Besides its needed effects, it may also cause some unwanted effects especially when taken in large doses. Side effects with large doses include: chills, continuing ulcers or sores in mouth or throat, fever, heartburn, indigestion, nausea, sore throat, unusual tiredness or weakness [17]. Symptoms of overdose include: chest pain, dizziness, fainting, shortness of breath, vomiting, yellow eyes or skin [17].

Taking 450 mg or more of zinc daily can cause problems with blood iron. Single doses of 10-30 grams of zinc can be fatal.

(Other common names: Zinc Acetate, Zinc Acexamate, Zinc Aspartate, Zinc Chloride, Zinc Citrate, Zinc Difumarate Hydrate, Zinc Gluconate, Zinc Methionine, Zinc Monomethionine, Zinc Murakab, Zinc Orotate, Zinc Oxide, Zinc Picolinate, Zinc Pyrithione, Zinc Sulfate, Zinc Sulphate, Zincum Aceticum, Zincum Gluconicum, Zincum Metallicum, Zincum Valerianicum, Zn, Atomic Number 30)

(Commonly used brand names: Prostavan, Galzin, M2 Zinc 50, Orazinc 110, Orazinc 220, Zinc-220, Zinc Chelated, Zn Plus Protein)


  1. Milbury, Paul E.; Richer, Alice C. (2008). Understanding the Antioxidant Controversy: Scrutinizing the “fountain of Youth”. Greenwood Publishing Group. p. 99.
  2. Keen, Carl L., and M. Eric Gershwin. “Zinc deficiency and immune function.” Annual review of nutrition 10.1 (1990): 415-431.
  3. Om AS, Chung KW. Dietary zinc deficiency alters 5 alpha-reduction and aromatization of testosterone and androgen and estrogen receptors in rat liver. J Nutr. (1996)
  4. Stamatiadis, D., Marie‐Claire Bulteau‐Portois, and Irene Mowszowicz. “Inhibition of 5α‐reductase activity in human skin by zinc and azelaic acid.” British Journal of Dermatology 119.5 (1988): 627-632.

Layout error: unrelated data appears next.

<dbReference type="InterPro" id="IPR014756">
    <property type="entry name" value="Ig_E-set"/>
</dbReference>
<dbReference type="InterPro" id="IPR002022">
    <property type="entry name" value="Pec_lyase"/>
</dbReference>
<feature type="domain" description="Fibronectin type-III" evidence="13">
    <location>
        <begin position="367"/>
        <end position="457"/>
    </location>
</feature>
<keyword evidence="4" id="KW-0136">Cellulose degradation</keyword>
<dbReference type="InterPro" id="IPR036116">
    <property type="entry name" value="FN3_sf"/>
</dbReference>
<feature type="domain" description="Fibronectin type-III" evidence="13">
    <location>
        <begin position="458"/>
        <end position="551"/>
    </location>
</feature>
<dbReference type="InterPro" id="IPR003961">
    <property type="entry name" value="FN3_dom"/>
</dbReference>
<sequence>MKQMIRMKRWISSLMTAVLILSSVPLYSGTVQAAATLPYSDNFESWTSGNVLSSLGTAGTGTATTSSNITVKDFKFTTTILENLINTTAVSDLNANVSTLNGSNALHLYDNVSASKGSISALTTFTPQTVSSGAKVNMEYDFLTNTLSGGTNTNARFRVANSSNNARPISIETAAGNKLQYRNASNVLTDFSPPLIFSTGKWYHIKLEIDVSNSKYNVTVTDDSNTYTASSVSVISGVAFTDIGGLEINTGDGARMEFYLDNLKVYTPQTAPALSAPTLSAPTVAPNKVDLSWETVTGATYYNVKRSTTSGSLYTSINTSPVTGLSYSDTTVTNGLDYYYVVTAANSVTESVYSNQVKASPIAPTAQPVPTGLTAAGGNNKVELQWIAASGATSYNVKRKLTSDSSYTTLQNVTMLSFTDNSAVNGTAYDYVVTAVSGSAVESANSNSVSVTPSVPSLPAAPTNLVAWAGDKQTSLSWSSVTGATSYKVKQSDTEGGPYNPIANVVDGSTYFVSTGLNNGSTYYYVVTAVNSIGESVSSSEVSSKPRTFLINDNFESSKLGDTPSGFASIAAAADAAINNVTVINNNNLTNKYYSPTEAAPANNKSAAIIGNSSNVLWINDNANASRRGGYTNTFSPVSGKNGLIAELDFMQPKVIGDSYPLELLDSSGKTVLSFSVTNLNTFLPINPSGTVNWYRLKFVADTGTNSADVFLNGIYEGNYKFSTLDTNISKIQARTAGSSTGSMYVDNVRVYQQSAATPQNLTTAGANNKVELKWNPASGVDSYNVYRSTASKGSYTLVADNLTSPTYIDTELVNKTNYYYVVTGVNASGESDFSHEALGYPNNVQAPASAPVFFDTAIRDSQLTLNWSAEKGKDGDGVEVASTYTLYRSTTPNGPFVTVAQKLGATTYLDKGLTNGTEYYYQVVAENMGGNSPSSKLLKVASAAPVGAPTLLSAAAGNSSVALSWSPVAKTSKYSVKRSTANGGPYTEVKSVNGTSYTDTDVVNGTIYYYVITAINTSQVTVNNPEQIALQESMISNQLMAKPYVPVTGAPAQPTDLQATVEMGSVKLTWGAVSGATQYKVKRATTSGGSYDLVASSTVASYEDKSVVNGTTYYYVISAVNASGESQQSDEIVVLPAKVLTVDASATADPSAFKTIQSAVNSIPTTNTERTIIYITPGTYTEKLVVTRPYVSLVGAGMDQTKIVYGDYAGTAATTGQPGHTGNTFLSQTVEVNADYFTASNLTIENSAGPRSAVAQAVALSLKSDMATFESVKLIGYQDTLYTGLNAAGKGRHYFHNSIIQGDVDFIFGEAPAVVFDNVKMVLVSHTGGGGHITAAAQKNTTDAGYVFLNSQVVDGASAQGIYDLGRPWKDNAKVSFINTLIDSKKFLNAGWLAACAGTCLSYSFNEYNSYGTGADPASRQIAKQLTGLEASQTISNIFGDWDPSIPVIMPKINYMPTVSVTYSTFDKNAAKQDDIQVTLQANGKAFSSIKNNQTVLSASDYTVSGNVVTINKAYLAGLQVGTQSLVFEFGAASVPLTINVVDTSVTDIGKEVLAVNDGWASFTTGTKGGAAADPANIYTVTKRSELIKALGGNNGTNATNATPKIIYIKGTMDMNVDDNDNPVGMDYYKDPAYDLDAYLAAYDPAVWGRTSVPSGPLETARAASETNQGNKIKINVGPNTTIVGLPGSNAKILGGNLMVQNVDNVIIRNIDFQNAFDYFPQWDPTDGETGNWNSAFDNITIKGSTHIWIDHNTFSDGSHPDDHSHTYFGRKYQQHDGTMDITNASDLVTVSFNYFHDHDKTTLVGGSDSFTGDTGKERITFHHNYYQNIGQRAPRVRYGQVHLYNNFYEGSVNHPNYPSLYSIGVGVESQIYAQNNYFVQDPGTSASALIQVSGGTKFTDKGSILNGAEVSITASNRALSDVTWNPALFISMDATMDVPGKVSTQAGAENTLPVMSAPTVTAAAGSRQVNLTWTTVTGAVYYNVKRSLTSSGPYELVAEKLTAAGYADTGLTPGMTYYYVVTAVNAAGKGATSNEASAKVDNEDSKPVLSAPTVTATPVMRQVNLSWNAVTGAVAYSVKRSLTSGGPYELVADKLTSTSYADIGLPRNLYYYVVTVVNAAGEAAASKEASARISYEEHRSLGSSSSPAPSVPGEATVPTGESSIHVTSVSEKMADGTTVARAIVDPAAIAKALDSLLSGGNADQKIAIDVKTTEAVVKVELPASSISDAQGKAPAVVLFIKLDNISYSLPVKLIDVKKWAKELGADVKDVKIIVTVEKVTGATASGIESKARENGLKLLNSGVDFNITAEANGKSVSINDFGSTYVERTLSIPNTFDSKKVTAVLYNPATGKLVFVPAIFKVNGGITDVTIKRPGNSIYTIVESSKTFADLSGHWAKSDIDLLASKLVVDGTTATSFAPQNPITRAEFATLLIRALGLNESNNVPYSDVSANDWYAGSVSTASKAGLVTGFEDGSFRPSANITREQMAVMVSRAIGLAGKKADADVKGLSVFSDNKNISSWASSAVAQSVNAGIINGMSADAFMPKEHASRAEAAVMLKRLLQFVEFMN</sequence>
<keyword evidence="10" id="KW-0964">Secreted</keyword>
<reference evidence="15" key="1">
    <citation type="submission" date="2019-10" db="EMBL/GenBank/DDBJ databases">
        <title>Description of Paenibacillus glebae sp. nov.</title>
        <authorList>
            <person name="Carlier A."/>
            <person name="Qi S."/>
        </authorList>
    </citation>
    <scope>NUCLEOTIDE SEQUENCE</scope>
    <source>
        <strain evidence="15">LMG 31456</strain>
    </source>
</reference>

5. Dørup, Inge, et al. “Role of insulin-like growth factor-1 and growth hormone in growth inhibition induced by magnesium and zinc deficiencies.” British Journal of Nutrition 66.03 (1991): 505-521.
  6. Koehler, K., et al. “Serum testosterone and urinary excretion of steroid hormone metabolites after administration of a high-dose zinc supplement.” European journal of clinical nutrition 63.1 (2007): 65-70.
  7. Prasad, Ananda S., et al. “Zinc status and serum testosterone levels of healthy adults.” Nutrition 12.5 (1996): 344-348.
  8. Hartoma, R. “Serum testosterone compared with serum zinc in man.” Acta Physiologica Scandinavica 101.3 (1977): 336-341.
  9. Brilla, L. R., and Victor Conte. “Effects of a novel zinc-magnesium formulation on hormones and strength.” J Exerc Physiol Online 3.4 (2000): 26-36.
  10. Netter, A., K. Nahoul, and R. Hartoma. “Effect of zinc administration on plasma testosterone, dihydrotestosterone, and sperm count.” Systems Biology in Reproductive Medicine 7.1 (1981): 69-73.
  11. Favier, Alain Emile. “The role of zinc in reproduction.” Biological trace element research 32.1-3 (1992): 363-382.
  12. Haboubi, N. Y., et al. “Zinc supplementation and erythropoiesis in the elderly.” Journal of clinical pathology 41.6 (1988): 706.
  13. Kilic, Mehmet, et al. “The effect of exhaustion exercise on thyroid hormones and testosterone levels of elite athletes receiving oral zinc.” Neuro endocrinology letters 27.1-2 (2005): 247-252.
  14. Ali, Hasan, et al. “Relationship of serum and seminal plasma zinc levels and serum testosterone in oligospermic and azoospermic infertile men.” Journal of the College of Physicians and Surgeons–Pakistan: JCPSP 15.11 (2005): 671-673.
  15. Prasad, Ananda S. “Discovery of human zinc deficiency: 50 years later.” Journal of Trace Elements in Medicine and Biology 26.2 (2012): 66-69.
  16. Lukaski, Henry C. “Magnesium, zinc, and chromium nutriture and physical activity.” The American journal of clinical nutrition 72.2 (2000): 585s-593s.
  17. Zinc supplement (Oral route, Parenteral route) – Retrieved 28.7.2015